“It is often said, typically by my fellow partisans, that my position on national defense is ‘weak’ or ‘naïve’ or ‘isolationist.’  Of all of the slurs that have been made against me, none is further from the truth than this one.  If my position is ‘weak’ and ‘isolationist,’ then that of my critics is ‘bellicose’ and ‘imperialist.’ The stone cold fact of the matter is that my view on national defense bears no resemblance at all to the caricature that my critics have created; moreover, it may very well be the case that I am the sole candidate in this race who takes national defense seriously.

“Preemptive wars, those wars we initiate against countries that have never attacked us, have nothing at all to do with defending our nation.  To suggest otherwise is to peddle in Orwellian ‘newspeak,’ it is to divest our language of its meaning—a tactic of choice for dictators everywhere.  Such wars are offensive, most definitely not defensive. 

“This approach to national security faces two insurmountable problems.

“First, it stands in irreconcilable conflict with the spirit of our Founding Fathers, a spirit that was much in keeping with the Christian tradition’s ‘just war’ theory. According to this perspective, it is morally permissible for one government to employ violence against the subjects of another only in order to defend itself, only if it is attacked or an attack is imminent.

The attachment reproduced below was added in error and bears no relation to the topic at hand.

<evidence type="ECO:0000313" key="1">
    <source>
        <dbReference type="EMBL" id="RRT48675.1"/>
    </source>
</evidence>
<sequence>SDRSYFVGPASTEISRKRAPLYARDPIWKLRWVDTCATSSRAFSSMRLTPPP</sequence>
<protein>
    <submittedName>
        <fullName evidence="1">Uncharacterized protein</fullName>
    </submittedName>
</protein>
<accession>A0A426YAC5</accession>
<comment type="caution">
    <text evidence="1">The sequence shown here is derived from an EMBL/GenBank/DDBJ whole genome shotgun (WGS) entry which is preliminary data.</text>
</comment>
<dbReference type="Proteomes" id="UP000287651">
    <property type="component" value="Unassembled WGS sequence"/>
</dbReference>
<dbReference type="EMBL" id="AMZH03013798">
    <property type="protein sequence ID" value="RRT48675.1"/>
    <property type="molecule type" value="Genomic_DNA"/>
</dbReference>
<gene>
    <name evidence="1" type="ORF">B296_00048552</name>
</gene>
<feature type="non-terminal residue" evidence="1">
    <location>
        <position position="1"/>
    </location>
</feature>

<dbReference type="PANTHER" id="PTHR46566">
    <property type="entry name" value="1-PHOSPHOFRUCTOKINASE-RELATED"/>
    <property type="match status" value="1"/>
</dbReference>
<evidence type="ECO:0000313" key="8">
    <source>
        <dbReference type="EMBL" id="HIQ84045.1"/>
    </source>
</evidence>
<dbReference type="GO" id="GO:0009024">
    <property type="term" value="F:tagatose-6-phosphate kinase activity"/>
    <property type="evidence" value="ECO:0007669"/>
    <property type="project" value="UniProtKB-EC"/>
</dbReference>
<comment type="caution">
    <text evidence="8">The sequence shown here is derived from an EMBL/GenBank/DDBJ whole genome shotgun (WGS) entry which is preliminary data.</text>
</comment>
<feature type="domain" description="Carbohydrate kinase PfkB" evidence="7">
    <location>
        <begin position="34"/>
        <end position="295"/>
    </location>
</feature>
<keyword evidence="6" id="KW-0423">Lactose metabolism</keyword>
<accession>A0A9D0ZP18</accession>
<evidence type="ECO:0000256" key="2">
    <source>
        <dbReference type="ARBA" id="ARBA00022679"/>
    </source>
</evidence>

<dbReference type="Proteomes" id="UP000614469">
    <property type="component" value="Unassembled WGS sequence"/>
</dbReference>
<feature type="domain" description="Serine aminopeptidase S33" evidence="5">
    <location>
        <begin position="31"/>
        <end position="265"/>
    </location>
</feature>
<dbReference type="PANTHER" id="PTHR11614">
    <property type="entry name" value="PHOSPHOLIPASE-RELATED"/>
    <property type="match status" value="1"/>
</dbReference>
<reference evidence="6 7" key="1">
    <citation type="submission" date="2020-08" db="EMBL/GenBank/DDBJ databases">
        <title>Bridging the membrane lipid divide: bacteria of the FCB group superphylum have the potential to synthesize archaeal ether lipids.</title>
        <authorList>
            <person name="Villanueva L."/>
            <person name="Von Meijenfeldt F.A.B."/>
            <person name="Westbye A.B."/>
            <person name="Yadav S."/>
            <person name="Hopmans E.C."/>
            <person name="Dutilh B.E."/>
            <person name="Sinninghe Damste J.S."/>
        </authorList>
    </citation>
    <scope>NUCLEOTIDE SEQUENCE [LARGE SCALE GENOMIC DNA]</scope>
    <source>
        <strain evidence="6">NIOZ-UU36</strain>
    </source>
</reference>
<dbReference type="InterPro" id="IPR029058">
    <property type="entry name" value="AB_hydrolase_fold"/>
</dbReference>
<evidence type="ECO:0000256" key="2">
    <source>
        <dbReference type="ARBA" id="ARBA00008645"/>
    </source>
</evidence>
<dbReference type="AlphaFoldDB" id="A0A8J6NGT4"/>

“Second, there are various contexts within which going on offense serves its purpose.  Unfortunately for my critics—and the country—the context of American foreign policy is not one of them.  The offensive wars in which they have engaged our country have most certainly not done a thing to keep us safe.  Far from it: they have resulted in the loss of more American lives—the lives of our soldiers—and rendered us a greater object of hatred than ever before.  Also, far from ‘spreading liberty,’ these offensive wars have spread chaos and destruction abroad while contracting our liberty here at home. 

“National defense requires first and foremost that we secure our borders—not the borders of foreign lands.  This, as President, I will do immediately, for our brave men and women who have been needlessly placed in harm’s way to ‘liberate’ others will instead be brought home to protect our liberties here.”

It would also be worth it for Congressman Paul to avail himself of every occasion to remind us that active military personnel contribute to his campaign more so than they contribute to all of the other campaigns combined.  This includes President Obama’s campaign.  If Ron Paul is “weak,” “naïve,” and “isolationist” on the issues of national security and foreign policy, then a substantial number of America’s Finest must be as well.

In my next article, I will envision Congressman Paul’s response to challenges to his domestic policy.       

Jack Kerwick, Ph.D.

originally published at The New American